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Weird California sighting

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posted on Mar, 9 2018 @ 05:08 PM
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its an orange 'star' that steps in very long arc's and i imagine the enertia going from zero to 1/4 the horizon away on man or machine would be alot to overcome, obviously they did it.

Another platform...Ooohhh we need another thread
Rabbit hole to start chasing again...




posted on Mar, 9 2018 @ 05:17 PM
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a reply to: Blackfinger

we should hang out next time I'm around your parts.



posted on Mar, 9 2018 @ 05:26 PM
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a reply to: BASSPLYR
Will chuck the Bbq on for you



posted on Mar, 20 2018 @ 06:53 PM
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Speaking of glowing green things...

www.dailystar.co.uk...

Sounds like it was spotted near DFW metro area.



posted on Mar, 20 2018 @ 07:08 PM
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a reply to: DirtyBizzler

definitely not her. in fact at the two seconds I glanced at it. I have no idea what that is but it's not no greenlady.



posted on Mar, 20 2018 @ 08:50 PM
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a reply to: BASSPLYR

I mean, it's says it's a TR3B right in the article. Duh!



posted on Mar, 20 2018 @ 09:37 PM
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a reply to: DirtyBizzler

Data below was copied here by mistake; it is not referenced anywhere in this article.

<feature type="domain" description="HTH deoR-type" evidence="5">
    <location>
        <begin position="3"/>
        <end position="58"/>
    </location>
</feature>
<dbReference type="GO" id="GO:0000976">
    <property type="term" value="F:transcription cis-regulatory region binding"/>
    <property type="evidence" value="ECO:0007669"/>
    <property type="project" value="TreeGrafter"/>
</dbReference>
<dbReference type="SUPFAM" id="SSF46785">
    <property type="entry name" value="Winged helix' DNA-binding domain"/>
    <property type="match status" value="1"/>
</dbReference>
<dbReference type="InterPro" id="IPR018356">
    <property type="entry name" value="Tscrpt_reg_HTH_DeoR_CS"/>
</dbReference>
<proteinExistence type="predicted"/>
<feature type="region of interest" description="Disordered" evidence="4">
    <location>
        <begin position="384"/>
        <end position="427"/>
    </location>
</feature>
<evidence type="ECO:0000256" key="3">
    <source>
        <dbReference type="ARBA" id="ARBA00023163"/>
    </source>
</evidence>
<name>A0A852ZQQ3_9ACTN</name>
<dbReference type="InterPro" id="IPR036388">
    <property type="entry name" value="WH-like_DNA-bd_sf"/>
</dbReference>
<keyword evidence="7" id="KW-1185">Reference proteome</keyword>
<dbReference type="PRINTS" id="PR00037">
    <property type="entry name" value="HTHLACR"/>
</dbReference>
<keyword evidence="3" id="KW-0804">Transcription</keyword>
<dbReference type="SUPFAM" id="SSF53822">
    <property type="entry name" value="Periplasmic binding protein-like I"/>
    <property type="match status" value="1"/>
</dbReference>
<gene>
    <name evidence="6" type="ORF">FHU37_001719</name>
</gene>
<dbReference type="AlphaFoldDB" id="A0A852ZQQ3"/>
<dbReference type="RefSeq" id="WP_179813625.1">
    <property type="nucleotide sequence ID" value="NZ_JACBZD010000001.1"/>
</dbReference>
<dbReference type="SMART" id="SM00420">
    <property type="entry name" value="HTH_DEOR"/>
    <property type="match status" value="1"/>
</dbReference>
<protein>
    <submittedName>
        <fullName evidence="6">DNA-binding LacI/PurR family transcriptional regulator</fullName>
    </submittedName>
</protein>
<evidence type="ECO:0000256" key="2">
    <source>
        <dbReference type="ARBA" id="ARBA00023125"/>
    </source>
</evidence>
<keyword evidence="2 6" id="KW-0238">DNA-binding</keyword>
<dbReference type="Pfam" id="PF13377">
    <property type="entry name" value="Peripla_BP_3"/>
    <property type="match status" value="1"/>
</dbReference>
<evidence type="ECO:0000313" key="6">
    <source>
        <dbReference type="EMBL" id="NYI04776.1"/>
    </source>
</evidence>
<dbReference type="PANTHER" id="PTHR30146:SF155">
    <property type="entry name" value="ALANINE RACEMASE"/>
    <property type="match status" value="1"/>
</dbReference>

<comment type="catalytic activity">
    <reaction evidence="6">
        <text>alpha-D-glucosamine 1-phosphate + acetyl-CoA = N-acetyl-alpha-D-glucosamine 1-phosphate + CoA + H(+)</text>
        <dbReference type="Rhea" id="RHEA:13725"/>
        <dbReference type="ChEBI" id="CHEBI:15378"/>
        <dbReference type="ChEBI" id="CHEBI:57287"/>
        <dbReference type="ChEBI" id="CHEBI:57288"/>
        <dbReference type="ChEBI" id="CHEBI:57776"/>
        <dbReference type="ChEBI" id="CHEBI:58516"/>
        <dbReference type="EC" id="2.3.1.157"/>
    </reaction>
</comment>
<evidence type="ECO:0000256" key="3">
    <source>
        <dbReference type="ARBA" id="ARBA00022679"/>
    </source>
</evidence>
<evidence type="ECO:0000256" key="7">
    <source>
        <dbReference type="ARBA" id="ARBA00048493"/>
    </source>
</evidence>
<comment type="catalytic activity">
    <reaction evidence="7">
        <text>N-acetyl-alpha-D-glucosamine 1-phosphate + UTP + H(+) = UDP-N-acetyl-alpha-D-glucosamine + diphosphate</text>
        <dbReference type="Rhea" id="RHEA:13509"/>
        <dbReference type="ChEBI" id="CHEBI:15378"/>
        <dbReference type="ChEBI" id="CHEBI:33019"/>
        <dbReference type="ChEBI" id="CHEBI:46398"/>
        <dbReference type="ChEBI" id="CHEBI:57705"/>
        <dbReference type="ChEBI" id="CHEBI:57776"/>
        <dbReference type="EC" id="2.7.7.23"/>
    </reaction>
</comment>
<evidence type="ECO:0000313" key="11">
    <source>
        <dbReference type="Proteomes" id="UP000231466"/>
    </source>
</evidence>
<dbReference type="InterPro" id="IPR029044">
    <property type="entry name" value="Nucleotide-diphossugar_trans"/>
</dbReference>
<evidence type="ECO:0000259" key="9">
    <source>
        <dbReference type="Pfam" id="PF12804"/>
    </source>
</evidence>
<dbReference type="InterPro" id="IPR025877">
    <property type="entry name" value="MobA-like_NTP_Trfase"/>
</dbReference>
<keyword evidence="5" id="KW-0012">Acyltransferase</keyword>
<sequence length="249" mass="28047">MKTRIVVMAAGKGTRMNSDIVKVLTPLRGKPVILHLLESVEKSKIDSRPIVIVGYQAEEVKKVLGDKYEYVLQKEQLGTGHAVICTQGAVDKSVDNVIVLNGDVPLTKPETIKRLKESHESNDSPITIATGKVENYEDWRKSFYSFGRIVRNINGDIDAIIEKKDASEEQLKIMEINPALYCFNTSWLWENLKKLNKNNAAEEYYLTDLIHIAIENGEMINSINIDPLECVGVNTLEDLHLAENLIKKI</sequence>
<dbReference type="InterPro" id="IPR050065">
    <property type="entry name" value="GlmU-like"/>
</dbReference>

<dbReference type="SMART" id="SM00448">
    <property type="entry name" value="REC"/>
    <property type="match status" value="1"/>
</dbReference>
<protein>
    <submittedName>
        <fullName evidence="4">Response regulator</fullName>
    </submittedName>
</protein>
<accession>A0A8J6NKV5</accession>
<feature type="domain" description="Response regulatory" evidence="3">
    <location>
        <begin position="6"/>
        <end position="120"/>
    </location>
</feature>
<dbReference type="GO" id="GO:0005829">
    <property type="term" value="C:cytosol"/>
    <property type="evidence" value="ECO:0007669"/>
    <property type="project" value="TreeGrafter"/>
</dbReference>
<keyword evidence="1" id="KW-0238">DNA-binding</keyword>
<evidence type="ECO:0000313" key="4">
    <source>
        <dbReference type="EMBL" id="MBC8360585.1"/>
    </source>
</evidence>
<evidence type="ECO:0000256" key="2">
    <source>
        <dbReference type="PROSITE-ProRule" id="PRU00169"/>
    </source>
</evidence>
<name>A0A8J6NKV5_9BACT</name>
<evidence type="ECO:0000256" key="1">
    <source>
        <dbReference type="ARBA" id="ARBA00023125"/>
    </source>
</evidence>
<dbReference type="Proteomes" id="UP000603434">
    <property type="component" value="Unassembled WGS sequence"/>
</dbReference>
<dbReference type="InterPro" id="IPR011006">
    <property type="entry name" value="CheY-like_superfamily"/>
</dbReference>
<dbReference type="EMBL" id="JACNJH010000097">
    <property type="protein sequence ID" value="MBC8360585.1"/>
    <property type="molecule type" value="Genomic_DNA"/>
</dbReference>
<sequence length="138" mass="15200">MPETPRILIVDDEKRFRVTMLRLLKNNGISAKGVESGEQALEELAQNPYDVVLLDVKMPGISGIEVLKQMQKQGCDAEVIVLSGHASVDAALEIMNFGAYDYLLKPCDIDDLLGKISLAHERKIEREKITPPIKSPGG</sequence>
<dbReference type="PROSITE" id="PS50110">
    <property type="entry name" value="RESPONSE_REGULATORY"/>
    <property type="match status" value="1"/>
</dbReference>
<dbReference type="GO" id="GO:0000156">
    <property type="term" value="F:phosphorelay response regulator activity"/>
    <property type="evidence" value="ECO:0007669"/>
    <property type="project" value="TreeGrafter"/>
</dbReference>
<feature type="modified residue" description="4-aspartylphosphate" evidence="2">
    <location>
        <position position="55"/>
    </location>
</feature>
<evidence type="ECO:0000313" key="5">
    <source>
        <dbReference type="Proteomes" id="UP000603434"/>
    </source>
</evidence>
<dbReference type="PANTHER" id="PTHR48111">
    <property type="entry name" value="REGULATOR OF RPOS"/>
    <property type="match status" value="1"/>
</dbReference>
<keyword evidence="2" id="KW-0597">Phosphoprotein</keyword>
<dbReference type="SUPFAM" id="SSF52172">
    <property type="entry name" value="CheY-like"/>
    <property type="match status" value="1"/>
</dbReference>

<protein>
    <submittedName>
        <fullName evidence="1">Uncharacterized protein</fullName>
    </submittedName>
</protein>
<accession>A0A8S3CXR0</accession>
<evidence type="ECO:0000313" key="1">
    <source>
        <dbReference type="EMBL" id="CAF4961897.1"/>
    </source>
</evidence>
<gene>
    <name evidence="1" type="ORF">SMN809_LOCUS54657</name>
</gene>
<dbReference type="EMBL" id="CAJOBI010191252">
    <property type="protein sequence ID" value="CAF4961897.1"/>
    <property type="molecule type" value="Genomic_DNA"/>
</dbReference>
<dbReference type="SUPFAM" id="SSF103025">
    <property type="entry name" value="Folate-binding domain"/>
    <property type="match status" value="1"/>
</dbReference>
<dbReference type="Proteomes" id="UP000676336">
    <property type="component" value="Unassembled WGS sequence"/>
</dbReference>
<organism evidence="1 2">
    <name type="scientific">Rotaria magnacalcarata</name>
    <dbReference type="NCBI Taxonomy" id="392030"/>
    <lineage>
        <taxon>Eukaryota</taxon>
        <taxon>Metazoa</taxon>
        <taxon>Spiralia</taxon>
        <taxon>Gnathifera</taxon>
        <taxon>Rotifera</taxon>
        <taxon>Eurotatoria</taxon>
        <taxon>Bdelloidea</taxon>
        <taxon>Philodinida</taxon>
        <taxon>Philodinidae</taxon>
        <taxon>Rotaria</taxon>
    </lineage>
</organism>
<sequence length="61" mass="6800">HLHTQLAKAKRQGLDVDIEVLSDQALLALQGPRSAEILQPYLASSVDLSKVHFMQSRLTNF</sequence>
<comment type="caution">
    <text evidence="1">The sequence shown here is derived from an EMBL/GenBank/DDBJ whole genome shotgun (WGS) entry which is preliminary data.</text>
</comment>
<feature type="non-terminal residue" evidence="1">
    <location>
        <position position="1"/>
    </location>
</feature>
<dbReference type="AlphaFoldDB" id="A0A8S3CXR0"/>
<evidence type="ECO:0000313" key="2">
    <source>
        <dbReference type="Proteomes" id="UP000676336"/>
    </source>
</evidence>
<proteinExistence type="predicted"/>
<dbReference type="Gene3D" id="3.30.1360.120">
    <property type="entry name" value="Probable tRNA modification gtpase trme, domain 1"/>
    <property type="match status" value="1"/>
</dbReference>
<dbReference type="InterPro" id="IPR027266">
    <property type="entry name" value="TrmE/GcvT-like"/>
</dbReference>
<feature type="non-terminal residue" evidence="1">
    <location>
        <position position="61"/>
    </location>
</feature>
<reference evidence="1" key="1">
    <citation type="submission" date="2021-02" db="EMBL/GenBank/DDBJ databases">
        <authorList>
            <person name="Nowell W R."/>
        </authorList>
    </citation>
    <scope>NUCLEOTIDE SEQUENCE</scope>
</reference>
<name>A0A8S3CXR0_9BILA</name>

how was moorea?



posted on Mar, 20 2018 @ 10:07 PM
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a reply to: BASSPLYR

Amazing. I'm about all vacationed out though. Thank God hail season is here, so I can get back to work soon.



posted on Mar, 21 2018 @ 12:58 AM
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This one popped up this morning..D21 out of retirement or reinvented?
Contrail



posted on Mar, 21 2018 @ 03:28 AM
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a reply to: Blackfinger

Why? Its just a jet passing a larger airplane.



posted on Mar, 21 2018 @ 01:04 PM
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originally posted by: kingofyo1
Well I can finally say that I saw a fastmover in person! was in florida this weekend doing some family vacation stuff with the cousin and nieces at the beach on the panhandle. We were looking at stars, at approx. 8pm CST and I saw one moving fairly quick across the sky. from southern to northeastern direction but faster than an airliner, slower than a meteorite. Same visual reflection of lighting as a satellite, but it pulled S turns! At that point, I knew what I was seeing. No green lady style exhaust, unfortunately.


If what you saw was really, truly doing energy management S-turns, then it was a hypersonic glider not too far from landing. This is reminiscent of the sightings reported off the UK coast 10 or 12 years ago. Given the trajectory you report, it would have reached ground level somewhere up the Atlantic Coast. I would suspect maybe it used the Marine Corps Air Station (MCAS) Cherry Point runway; that runway was an alternate landing strip for Space Shuttle flights.



posted on Mar, 22 2018 @ 11:48 AM
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a reply to: 1947boomer

they usually do that from the west coast dont they? so they can ditch into the ocean without having to fly over land?


it could also be something at 60K or above, at night time a smaller aircraft would seem like a dot. i'm sure it was in side of the atmospheres influence if it was doing s turns.